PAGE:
The Ugly

And then it gets more complicated. Without going into too many details, throwing more resources at a problem is like sweeping it under the rug. You aren't solving the problem, you're just hiding it. 

  • As mentioned before, with each bit of resources being added, the expense increases. The cloud hosting providers love this, but of course your company doesn't. You still have to manage these costs. You now need to determine whether or not resources are being over- utilised. This never used to be as much of a problem, but now in the cloud the meter is constantly ticking. Getting around this can become difficult. Because of the reduced functionality in the cloud, solving real problems can become complicated quickly.

  • Those offerings that supposedly made it easier to manage peak loads in the cloud? Counter- intuitively, they can result in a lot of extra work for the DBA. Maybe you had some good monitoring tools that you created that worked great on your local servers. They might have been a mess, and often sluggish, but you knew how they ran. Getting them to work with the cloud means developing a whole new set of tools. Sure the cloud services will provide you with their own monitoring tools, but they may not be anywhere as flexible as something you had for your on-premise servers.
  • Another problem is that these cloud services are not quite as homogeneous as the providers would have you believe. They might be running the same platform, but they are typically running on different servers, with unknown hardware, and located who-knows-where. For these reasons, often one instance will be running completely differently than a supposedly identical one in a different location.

So you need to find a way to get your monitoring tools to work in the cloud. As a DBA, you are still responsible for managing the databases. Regardless of whether the databases are hosted on premise or in the cloud, they can't be left alone. Most likely, especially if your company has been around for more than a few minutes, you likely have a hybrid environment, with some databases housed on- premise, with others in the cloud. You still need a way to track both.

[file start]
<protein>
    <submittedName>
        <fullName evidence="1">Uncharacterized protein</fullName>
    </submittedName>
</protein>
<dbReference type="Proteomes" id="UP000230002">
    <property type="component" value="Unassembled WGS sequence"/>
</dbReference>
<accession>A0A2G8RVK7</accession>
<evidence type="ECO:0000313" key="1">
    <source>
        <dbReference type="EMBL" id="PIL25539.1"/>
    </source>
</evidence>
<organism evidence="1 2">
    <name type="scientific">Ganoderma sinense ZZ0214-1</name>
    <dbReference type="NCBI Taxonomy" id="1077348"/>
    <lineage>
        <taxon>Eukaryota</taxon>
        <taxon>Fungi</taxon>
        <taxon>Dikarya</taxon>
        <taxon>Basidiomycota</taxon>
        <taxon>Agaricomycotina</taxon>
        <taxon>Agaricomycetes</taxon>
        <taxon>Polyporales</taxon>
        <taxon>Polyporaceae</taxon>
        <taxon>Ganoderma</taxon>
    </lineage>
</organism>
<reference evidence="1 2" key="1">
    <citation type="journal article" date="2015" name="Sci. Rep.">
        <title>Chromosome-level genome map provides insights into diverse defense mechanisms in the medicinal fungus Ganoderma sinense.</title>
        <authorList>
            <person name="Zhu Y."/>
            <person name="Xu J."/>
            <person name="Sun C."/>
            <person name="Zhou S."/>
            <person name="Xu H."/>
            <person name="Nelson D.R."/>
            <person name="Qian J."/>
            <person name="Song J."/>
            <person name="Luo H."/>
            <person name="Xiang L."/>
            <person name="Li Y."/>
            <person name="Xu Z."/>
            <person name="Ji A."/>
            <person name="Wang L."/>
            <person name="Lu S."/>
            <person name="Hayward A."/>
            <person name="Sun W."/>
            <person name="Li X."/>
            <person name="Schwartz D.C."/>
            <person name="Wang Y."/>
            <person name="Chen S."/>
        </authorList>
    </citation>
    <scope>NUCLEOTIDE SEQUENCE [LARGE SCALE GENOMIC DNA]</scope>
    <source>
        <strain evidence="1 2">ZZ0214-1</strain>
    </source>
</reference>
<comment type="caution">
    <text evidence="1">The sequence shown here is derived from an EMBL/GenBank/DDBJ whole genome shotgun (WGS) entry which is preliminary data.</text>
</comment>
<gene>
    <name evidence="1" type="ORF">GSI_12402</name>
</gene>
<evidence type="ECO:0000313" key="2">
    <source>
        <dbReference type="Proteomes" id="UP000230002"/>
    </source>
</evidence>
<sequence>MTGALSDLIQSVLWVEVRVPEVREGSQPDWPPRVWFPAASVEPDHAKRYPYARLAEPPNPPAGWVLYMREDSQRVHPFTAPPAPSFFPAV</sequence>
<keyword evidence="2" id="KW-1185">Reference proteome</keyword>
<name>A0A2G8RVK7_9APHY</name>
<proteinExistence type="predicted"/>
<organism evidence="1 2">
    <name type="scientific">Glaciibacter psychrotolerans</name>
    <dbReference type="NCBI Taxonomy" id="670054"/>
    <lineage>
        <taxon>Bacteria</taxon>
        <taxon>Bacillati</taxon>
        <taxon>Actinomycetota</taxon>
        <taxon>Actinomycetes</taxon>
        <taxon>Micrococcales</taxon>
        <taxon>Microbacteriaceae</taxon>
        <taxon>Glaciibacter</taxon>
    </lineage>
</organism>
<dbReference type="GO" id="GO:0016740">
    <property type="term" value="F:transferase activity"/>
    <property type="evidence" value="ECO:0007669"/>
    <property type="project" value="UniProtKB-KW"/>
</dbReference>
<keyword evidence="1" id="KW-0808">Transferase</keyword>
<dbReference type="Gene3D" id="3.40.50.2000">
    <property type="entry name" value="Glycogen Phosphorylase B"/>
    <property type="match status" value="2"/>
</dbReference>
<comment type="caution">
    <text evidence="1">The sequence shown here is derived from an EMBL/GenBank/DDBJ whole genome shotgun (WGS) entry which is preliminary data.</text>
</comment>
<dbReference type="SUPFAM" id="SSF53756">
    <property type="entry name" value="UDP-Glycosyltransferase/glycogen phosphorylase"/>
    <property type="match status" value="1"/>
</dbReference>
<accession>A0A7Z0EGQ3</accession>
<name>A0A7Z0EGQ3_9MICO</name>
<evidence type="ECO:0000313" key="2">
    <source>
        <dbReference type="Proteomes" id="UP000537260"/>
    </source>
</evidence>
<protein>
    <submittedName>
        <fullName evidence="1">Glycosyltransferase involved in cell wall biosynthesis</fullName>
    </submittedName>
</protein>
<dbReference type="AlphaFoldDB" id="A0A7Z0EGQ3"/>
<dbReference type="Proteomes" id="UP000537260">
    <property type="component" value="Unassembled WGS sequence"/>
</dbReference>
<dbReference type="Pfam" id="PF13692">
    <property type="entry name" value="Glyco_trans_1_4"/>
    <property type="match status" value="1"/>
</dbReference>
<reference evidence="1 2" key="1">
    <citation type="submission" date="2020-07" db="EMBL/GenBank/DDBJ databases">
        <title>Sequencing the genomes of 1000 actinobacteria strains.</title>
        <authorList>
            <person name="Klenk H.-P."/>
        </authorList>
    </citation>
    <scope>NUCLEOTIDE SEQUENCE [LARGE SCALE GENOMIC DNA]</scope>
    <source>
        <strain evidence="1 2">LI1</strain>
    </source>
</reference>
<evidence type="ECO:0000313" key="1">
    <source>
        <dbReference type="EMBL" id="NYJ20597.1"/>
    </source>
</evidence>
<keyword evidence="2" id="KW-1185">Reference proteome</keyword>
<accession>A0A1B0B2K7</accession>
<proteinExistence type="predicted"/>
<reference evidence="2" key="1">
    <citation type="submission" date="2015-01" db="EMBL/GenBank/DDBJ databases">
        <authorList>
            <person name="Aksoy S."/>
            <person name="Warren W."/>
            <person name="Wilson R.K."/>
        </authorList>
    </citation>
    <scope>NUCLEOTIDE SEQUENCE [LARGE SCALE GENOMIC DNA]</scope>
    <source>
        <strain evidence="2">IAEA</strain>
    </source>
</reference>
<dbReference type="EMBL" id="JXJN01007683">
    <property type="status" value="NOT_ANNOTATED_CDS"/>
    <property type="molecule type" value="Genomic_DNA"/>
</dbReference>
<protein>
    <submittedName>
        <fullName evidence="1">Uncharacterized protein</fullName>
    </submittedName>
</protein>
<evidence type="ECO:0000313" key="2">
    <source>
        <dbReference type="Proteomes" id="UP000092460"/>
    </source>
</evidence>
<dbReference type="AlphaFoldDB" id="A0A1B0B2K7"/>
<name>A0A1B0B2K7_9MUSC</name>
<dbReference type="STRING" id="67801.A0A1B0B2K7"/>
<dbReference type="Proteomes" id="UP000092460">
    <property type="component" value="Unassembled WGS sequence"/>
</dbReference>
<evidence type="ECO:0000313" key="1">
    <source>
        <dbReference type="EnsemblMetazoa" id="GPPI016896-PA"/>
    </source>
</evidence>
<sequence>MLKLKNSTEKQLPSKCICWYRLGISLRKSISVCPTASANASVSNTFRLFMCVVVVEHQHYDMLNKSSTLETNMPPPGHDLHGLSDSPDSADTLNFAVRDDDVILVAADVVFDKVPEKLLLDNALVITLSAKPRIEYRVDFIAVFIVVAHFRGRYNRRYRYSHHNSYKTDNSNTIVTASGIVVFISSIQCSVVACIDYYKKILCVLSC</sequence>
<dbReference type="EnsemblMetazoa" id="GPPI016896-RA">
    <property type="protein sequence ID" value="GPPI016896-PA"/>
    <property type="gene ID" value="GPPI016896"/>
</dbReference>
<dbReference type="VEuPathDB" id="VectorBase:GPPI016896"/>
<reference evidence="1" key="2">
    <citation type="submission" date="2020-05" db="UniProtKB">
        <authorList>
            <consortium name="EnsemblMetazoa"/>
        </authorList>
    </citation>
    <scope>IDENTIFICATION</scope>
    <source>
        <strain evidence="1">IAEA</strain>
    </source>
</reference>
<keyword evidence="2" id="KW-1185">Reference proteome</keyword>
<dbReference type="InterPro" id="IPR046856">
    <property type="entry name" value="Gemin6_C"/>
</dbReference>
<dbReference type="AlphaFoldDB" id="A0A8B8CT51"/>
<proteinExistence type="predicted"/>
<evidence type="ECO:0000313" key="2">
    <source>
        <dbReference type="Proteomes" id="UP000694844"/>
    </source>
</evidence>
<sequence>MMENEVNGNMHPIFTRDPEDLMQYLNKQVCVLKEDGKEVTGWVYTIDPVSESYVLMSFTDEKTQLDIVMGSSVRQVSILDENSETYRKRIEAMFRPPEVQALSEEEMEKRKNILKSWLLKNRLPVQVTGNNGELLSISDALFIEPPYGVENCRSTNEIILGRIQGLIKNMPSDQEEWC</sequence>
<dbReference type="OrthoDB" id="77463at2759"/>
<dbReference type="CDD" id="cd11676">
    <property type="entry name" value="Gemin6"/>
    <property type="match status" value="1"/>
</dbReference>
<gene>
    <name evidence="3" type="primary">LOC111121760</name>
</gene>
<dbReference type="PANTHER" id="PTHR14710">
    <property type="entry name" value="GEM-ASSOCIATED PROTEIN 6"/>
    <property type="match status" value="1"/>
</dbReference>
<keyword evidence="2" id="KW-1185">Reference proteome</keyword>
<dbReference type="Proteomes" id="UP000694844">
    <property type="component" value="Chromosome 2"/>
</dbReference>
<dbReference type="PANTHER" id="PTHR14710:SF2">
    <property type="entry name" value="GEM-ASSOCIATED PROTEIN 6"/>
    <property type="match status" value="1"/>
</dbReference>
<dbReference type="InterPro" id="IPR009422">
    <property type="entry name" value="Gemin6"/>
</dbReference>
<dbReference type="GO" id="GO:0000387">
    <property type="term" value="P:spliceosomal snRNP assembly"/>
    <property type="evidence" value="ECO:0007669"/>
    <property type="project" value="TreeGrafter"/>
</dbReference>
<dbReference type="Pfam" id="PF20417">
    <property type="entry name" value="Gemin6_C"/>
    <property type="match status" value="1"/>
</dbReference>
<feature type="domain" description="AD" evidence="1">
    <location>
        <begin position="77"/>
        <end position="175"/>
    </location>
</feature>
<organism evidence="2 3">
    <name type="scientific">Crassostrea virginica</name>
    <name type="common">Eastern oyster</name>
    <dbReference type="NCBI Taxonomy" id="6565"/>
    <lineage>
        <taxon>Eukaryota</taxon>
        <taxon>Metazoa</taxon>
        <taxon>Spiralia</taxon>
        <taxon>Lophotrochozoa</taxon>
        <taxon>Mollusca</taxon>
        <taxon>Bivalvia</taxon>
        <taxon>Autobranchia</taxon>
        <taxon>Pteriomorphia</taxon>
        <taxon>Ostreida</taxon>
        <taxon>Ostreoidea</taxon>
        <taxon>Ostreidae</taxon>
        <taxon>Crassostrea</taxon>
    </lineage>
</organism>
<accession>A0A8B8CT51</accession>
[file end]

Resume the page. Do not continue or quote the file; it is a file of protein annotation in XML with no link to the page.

Conclusion 

With your local servers, your main challenge was to make sure you had enough resources to deliver performance, or to find a way to make sure that you could squeeze the best performance out of what you have. The needs involved with managing databases in the cloud are in some ways the same as on-premise, but sometimes different. You still need to make sure that you can deliver good performance out of what you have, but not achieving good performance will also cost you financially. On top of that, if you have resources you aren't even using, and unlike on your on- premise servers, you don't own them; you are still paying for them every day. So you have to balance what you need and what you have on a constant basis, and that requires constant and vigilant monitoring.

 

Moving to the cloud may be helpful in some ways, but it does not reduce the amount of work required for the DBA; it only moves it around. However, one way of making sure things run more efficiently, no matter which approach you take (or are forced to take), is to have good tools which can help you monitor each database and instance, regardless of where it lives.